I am aware that there have been many points that I have not covered in the time, but I hope that I have gone some way to reassure noble Lords on the importance of how we share the commitment to preserve free speech while at the same time being resolute in wanting to do all we can to avoid people being drawn into terrorism. In that regard, I ask the noble Lord to consider withdrawing his amendment.

Lord Hannay of Chiswick: My Lords, before the Minister sits down, he has not really addressed the issue of whether between now and Third Reading he will have another look at his draft of Amendment 15D. It has been broadly welcomed across the House, but imperfections in it have been noted, mostly notably by my noble and learned friend Lord Scott, which the Minister has not addressed. It would be helpful if he would now reflect a little on whether the new clause inserted by Amendment 15D could be improved by some very modest clarification. At the moment, it reads like a piece of parliamentary draftsmanship: that is, totally incomprehensible to most members of the human race.

Some of the amendments, such as Amendments 14 and 14A, are much clearer to a normal reader in their meaning. This clarity is rather important because the concerns that have been expressed about freedom of speech and academic freedom are not going to be settled simply by cross-references to some article in some other piece of legislation. I hope that the Minister will look at that between now and Third Reading. I believe that it will not change one iota the thrust of what he is trying to achieve, which I am sure he will succeed in doing by this article.

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Lord Mackay of Clashfern (Con): My Lords, I have a fairly simple question. I have various connections with universities, but I shall not bother with that just now in order to save time. Subsection (2) in the new clause inserted by Amendment 15D refers to,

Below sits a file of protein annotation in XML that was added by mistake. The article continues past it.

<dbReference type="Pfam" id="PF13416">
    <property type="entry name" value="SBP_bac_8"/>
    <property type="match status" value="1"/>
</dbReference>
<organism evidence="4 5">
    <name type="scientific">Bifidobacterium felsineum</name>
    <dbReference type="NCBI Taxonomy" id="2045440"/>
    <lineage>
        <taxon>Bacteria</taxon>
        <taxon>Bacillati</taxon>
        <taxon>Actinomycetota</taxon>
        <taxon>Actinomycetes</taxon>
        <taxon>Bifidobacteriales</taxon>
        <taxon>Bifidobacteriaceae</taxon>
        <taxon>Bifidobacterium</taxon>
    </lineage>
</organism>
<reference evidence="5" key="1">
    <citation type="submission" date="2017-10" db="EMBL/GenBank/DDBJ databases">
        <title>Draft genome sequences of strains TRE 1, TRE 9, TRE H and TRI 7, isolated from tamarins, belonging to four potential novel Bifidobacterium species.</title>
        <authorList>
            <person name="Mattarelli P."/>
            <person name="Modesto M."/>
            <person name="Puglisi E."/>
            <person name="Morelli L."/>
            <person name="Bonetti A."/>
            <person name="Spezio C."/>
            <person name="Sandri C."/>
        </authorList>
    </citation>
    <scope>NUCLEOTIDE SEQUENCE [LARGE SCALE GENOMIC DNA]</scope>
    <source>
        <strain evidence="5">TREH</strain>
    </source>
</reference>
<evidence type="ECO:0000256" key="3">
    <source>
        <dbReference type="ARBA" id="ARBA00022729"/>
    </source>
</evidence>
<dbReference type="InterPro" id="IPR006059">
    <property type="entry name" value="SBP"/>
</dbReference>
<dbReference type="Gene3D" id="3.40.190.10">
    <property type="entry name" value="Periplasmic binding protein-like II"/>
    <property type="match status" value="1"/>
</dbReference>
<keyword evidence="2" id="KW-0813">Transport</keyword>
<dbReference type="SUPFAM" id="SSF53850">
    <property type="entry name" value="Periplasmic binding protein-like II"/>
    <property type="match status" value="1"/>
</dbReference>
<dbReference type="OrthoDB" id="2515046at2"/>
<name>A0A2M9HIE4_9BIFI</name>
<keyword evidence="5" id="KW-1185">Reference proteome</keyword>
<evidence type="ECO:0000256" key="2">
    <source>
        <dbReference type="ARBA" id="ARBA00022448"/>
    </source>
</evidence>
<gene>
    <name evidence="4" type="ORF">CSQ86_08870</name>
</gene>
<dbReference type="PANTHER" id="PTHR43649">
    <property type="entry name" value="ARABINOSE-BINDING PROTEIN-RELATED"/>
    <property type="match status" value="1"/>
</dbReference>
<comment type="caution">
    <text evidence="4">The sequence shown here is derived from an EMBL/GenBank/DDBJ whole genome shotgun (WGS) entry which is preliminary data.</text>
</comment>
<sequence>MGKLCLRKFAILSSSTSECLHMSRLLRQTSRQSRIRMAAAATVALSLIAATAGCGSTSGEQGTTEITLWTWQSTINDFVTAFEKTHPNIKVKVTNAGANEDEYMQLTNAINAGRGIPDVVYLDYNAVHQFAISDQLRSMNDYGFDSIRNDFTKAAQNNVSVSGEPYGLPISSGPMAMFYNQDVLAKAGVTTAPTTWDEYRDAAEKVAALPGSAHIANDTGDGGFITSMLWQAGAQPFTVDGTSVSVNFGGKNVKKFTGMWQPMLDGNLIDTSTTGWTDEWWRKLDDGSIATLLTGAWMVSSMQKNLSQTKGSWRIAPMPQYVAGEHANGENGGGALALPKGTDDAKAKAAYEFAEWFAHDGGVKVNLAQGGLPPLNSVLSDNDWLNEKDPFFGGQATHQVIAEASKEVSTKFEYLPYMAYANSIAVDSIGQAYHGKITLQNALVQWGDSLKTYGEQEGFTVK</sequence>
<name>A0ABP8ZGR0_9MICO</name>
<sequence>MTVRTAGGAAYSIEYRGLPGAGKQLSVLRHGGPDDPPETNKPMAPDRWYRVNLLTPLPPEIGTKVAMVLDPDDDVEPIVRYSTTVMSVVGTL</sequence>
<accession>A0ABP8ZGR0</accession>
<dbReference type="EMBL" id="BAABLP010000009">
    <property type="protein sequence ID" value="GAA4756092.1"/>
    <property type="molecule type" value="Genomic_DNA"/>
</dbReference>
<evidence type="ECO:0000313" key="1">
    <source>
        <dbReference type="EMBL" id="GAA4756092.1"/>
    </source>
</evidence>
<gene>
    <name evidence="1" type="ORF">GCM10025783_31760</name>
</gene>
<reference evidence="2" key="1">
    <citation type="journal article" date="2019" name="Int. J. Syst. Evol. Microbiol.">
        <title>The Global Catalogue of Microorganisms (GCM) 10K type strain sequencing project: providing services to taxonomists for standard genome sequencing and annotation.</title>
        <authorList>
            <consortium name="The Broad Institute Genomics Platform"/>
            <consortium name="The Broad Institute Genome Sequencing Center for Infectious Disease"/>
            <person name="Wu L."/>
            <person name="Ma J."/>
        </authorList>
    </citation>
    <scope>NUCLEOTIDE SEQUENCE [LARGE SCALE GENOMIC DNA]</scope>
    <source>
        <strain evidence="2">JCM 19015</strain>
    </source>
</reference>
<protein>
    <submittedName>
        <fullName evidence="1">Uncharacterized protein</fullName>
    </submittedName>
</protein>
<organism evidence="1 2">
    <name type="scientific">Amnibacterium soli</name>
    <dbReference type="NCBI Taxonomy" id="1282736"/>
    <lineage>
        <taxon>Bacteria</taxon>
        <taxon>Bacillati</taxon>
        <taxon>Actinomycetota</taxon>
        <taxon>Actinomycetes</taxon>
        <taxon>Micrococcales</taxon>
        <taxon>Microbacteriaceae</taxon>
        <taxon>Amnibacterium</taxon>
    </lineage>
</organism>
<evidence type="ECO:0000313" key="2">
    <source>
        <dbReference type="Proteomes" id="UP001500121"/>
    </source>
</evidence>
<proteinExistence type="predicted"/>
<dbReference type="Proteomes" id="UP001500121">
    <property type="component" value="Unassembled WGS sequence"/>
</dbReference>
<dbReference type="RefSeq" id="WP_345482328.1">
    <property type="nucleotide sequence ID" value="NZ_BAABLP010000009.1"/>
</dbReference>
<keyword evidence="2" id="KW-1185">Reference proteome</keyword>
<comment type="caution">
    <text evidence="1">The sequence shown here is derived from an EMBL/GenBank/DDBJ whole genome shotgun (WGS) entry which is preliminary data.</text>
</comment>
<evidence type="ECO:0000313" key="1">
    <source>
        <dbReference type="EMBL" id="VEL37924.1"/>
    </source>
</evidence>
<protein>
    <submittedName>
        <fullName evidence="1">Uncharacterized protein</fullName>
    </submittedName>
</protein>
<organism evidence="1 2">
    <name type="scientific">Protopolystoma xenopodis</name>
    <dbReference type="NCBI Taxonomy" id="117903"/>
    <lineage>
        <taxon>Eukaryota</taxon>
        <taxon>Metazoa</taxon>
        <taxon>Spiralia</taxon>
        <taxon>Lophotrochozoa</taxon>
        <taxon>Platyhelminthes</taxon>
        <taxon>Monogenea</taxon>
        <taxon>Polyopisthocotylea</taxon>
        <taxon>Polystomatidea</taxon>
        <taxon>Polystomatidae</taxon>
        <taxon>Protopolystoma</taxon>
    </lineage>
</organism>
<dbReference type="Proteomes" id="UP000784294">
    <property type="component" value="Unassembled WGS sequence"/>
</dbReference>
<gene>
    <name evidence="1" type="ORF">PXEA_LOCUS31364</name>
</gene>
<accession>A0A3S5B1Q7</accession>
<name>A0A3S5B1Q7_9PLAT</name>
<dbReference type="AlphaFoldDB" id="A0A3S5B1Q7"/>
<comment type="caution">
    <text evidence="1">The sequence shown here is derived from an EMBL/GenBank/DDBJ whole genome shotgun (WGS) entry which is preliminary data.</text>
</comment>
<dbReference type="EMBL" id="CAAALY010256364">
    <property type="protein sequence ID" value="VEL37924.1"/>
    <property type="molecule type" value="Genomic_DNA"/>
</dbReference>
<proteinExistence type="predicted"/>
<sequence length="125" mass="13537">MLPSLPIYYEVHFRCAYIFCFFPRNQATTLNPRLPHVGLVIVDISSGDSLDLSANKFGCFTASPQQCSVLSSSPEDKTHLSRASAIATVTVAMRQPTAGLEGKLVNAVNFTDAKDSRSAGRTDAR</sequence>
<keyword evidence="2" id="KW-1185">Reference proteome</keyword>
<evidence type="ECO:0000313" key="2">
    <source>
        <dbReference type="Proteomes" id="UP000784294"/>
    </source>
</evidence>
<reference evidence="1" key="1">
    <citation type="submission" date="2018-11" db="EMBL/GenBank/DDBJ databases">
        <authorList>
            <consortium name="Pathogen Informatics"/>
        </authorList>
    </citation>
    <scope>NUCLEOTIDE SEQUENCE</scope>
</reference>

“carrying out the duty imposed by section 25(1)”,

and goes to state that “it” must have particular regard to the freedom of speech. “It” definitely refers to the freedom of speech part. I have no difficulty with that. I do not share the difficulty of my noble and learned friend Lord Scott, which is obviously a Chancery difficulty, but my difficulty is fundamental. When carrying out the duty imposed by Section 25(1) may lead you in one direction, the freedom of speech duty may lead you in the opposite direction. In that case, which wins? That is why it is so important that the amendment states that we should,

“have particular regard to it”.

The noble Lord, Lord Elystan-Morgan, suggested that it should be the top priority where there is a conflict. I do not know what quite what the intention is in that respect, but it is quite obvious that there can be a conflict, and if there is a conflict, what is to happen? With great respect, the Government’s new clause does not so far conclusively answer that question.

Lord Bates: I am grateful to my noble and learned friend for that intervention. He hit upon a real issue, and we are going to have to write on that point. When exploring how to indicate that the commitment to free speech is to be taken seriously and nothing should take away from that, we did not want effectively to phrase the amendment in such a way as to say, a bit like Universities UK, “You can now just disregard it because you can claim everything is free speech and therefore do not need all the rest of it”. This is a serious thing that the Government are saying. We believe that there is a particular risk and that universities ought to have due regard to it. We would like that to be done consistently. That was the reason that we landed upon to,

“have particular regard to it”.

This answers the noble Lord, Lord Hannay, and with this I will sit down. You cannot have a debate of this quality, with such incredibly perceptive points being raised, and not be open to it. As I hope I have demonstrated throughout this process since we began our journey at Second Reading, I have tried to listen and have due regard to the views expressed in your Lordships’ House—and nothing will change on that. We will reflect very carefully on the particular points raised. Of course, if there are ways in which we can tighten the language that we use and points to take on board, we still have time to do that, but we feel that in putting forward Amendment 15D, we have something that can give real reassurance to universities in this regard.

Lord Hope of Craighead: My Lords, in view of the hour which we have reached, I am sure that all noble Lords would like me to bring this debate to an end as soon as possible. First, I thank all noble Lords who have spoken. This has been a debate of very high quality, and many interesting points have been raised. I am most grateful for the answer the Minister gave on

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Scotland, which satisfies me. We can no doubt return to that by order, if necessary.